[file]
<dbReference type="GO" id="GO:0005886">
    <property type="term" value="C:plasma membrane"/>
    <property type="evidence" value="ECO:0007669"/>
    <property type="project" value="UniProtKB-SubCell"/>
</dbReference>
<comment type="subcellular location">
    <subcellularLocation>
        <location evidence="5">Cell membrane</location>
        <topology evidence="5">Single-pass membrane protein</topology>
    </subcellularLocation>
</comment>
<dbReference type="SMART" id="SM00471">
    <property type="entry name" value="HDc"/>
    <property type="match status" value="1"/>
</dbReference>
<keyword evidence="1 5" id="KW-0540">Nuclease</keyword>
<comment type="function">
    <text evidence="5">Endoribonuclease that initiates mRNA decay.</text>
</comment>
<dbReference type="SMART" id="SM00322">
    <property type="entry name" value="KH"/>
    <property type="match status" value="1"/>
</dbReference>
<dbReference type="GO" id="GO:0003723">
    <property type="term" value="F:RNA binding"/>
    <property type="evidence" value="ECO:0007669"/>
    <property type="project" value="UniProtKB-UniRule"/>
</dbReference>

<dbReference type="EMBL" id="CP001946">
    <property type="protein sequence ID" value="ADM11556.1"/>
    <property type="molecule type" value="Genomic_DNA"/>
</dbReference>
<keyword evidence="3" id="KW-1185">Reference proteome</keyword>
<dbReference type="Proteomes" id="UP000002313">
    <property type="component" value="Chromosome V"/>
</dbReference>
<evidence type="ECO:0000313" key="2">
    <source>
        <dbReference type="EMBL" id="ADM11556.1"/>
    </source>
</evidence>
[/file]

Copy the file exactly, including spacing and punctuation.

<dbReference type="GO" id="GO:0005886">
    <property type="term" value="C:plasma membrane"/>
    <property type="evidence" value="ECO:0007669"/>
    <property type="project" value="UniProtKB-SubCell"/>
</dbReference>
<comment type="subcellular location">
    <subcellularLocation>
        <location evidence="5">Cell membrane</location>
        <topology evidence="5">Single-pass membrane protein</topology>
    </subcellularLocation>
</comment>
<dbReference type="SMART" id="SM00471">
    <property type="entry name" value="HDc"/>
    <property type="match status" value="1"/>
</dbReference>
<keyword evidence="1 5" id="KW-0540">Nuclease</keyword>
<comment type="function">
    <text evidence="5">Endoribonuclease that initiates mRNA decay.</text>
</comment>
<dbReference type="SMART" id="SM00322">
    <property type="entry name" value="KH"/>
    <property type="match status" value="1"/>
</dbReference>
<dbReference type="GO" id="GO:0003723">
    <property type="term" value="F:RNA binding"/>
    <property type="evidence" value="ECO:0007669"/>
    <property type="project" value="UniProtKB-UniRule"/>
</dbReference>

<dbReference type="EMBL" id="CP001946">
    <property type="protein sequence ID" value="ADM11556.1"/>
    <property type="molecule type" value="Genomic_DNA"/>
</dbReference>
<keyword evidence="3" id="KW-1185">Reference proteome</keyword>
<dbReference type="Proteomes" id="UP000002313">
    <property type="component" value="Chromosome V"/>
</dbReference>
<evidence type="ECO:0000313" key="2">
    <source>
        <dbReference type="EMBL" id="ADM11556.1"/>
    </source>
</evidence>